BAGHDAD -- As thousands of newly minted police officers in mismatched uniforms moved to cinch a security chokehold around this Iraqi capital yesterday, insurgents continued to lash out across the rest of the country.
In an outburst of suicide bombings, assassinations, and ambushes from the northern city of Sinjar to the western border with Syria and the town of Hillah south of here, insurgents killed nearly 40 people in 24 hours. Even in the cordoned capital's outskirts, militants managed to lob four mortars into a factory, killing a watchman.
In Baghdad, State Security Minister Abdulkarim Alinizi confirmed that a videotape posted on the Internet showed the body of Japanese hostage Akihiko Saito, 44. The contractor and former veteran of the French Foreign Legion had been wounded and kidnapped in an insurgent ambush May 8.
Saito, identified by news agencies as a former paratrooper, was working in Iraq for Hart Security Ltd., a British company based in Cyprus. He was in a convoy that an insurgent group, the Ansar al-Sunna Army, said it ambushed in western Iraq as US forces were conducting an offensive near the Syrian border. The video showed a body lying on its back, its face bloodied. ''This is your punishment . . . infidel," an unseen man shouted as gunshots rang out.
Operation Lightning, announced two days in advance by the defense and interior ministers and launched yesterday, will deploy 40,000 police officers and National Guardsmen in the first major Iraqi-led offensive against an insurgency that has killed nearly 700 Iraqis in the month since Prime Minister Ibrahim al-Jaafari and his Cabinet took power.
That concentration of forces represents at least one-quarter of all Iraqi security personnel in the country, raising concerns among some people in this violence-plagued country that the architects of the massive sweep of the capital have left the rest of Iraq unprotected.
''Every time they start an operation in one region, they forget about the others, so the terrorists run to the exposed places," said Ammar Khzal, 33, who owns a clothes shop. He lamented the announcement of the operation Thursday, giving insurgents two days to slip out of Baghdad.
Nabil Issa, 58, a linguist, predicted that those wreaking havoc in the capital will launch retaliatory operations as soon as the campaign of searches and roadblocks eases.
Military analysts defended the operation, including its public announcement, as an overdue confrontation with the militants who have killed at least 20 senior government officials this month and made doctors, scientists, and other professionals fearful of leaving their homes.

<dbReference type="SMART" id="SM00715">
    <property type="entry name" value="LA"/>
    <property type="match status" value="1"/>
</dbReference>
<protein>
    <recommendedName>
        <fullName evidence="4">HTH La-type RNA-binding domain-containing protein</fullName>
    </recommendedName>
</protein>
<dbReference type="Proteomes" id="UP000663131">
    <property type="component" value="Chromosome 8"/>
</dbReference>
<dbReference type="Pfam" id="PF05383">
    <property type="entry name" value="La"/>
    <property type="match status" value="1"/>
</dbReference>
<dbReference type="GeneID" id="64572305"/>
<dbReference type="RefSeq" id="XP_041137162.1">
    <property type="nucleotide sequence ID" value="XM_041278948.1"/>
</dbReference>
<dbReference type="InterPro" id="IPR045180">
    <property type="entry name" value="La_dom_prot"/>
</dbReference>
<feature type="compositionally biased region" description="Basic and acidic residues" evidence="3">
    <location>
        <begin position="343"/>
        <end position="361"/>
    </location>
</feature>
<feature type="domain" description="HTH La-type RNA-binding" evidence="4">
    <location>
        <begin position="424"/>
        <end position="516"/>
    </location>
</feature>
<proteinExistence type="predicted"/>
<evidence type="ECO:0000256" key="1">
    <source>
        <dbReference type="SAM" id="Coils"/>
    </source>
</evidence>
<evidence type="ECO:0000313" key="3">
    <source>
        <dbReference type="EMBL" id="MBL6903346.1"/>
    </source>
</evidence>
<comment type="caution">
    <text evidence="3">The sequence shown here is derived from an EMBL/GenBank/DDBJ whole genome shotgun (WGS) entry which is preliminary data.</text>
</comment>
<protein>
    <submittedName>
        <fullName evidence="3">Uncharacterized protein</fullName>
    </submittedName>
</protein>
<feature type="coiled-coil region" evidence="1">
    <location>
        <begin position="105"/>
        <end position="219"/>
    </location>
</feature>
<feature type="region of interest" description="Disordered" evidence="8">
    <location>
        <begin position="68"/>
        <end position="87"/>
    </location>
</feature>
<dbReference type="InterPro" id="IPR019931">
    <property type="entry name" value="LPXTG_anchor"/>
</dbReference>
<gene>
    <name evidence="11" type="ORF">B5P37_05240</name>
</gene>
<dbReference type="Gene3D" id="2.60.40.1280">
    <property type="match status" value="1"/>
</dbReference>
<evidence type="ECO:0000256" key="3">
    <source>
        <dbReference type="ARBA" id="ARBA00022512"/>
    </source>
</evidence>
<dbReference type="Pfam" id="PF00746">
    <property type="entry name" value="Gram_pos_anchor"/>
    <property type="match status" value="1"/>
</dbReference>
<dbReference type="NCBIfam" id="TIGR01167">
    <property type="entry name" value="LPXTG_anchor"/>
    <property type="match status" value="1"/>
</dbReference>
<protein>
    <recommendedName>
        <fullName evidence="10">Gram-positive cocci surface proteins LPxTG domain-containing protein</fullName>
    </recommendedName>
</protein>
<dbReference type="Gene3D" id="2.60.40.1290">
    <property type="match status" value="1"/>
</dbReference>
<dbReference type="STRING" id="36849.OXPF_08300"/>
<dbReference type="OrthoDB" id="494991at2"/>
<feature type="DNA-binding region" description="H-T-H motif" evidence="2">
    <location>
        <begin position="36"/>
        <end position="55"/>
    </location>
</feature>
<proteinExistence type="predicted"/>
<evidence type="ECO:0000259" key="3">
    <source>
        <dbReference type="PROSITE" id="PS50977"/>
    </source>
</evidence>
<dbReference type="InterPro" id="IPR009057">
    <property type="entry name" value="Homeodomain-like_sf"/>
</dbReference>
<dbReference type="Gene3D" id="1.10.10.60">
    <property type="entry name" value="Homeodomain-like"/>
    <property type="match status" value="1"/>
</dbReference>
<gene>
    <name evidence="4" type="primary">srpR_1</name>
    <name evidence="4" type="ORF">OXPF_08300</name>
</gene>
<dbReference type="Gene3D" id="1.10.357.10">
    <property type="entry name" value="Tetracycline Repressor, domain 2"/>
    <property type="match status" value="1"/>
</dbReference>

''One of the strategies is to get them to try to leave Baghdad for the provinces," Mohammed Askari, a retired general from Saddam Hussein's disbanded army, said of the hundreds, if not thousands, of insurgents they hope to flush out of Baghdad. ''If they try to go west or to Diyala Province [to the northeast], it will be easy to pursue them."
The operation, to be backed up by about 7,000 US troops and smaller contingents from other foreign forces, got off to an inauspicious start before dawn, when police set up the first of an expected 675 checkpoints along the capital's outskirts. Shortly after noon, the units stationed on the volatile road leading to the western suburb of Abu Ghraib had stopped conducting vehicle inspections and left the checkpoints unmanned. A source at the Interior Ministry said some of the stop-and-search teams were designed to be ''mobile."
With the Abu Ghraib prison holding thousands of detainees, it was unclear where people who might be swept up in the crackdown would be held. In a preliminary sweep alone earlier this month, more than 430 people were detained.
Government officials denied that channeling so many police and special forces to Baghdad will leave other areas vulnerable.
''The deployment of such number in Baghdad won't influence the security situation in other provinces," said Colonel Adnan Abdulrahman, an Interior Ministry spokesman. ''We have more than 160,000 Iraqi police now. In addition, we have the multinational troops ready to help us if they are needed."
In Sadr City, the word on the street was that forces loyal to anti-American Shi'ite cleric Moqtada al-Sadr planned to cooperate with the government offensive.
Authorities probably broadcast details of the operation ahead of its start to explain the highly visible force movements, Iraqi and US officials noted.
''It's kind of hard to hide the size of these movements and the amount of police and military forces, from the Iraqi side, that will be needed," said Lieutenant Colonel Steven Boylan, chief spokesman for the US-led military coalition.
''They're going on the offensive. They're putting everyone in the terrorist organizations on notice that the tables are turning," Boylan said of the psychological aspects of the announcement.
But as Iraqi police, many of them new recruits with minimal training, fanned out across Baghdad, car bombs and remote-controlled roadside detonations took what has become a routine daily toll.
Authorities in Sinjar said witnesses reported at least two simultaneous suicide bombings outside a US-Iraqi military base 75 miles west of Mosul. The blasts killed six people about 10:30 a.m.
And in Kirkuk, gunmen killed Sheik Sabhan Khalaf Jibouri, 52, a Sunni tribal leader.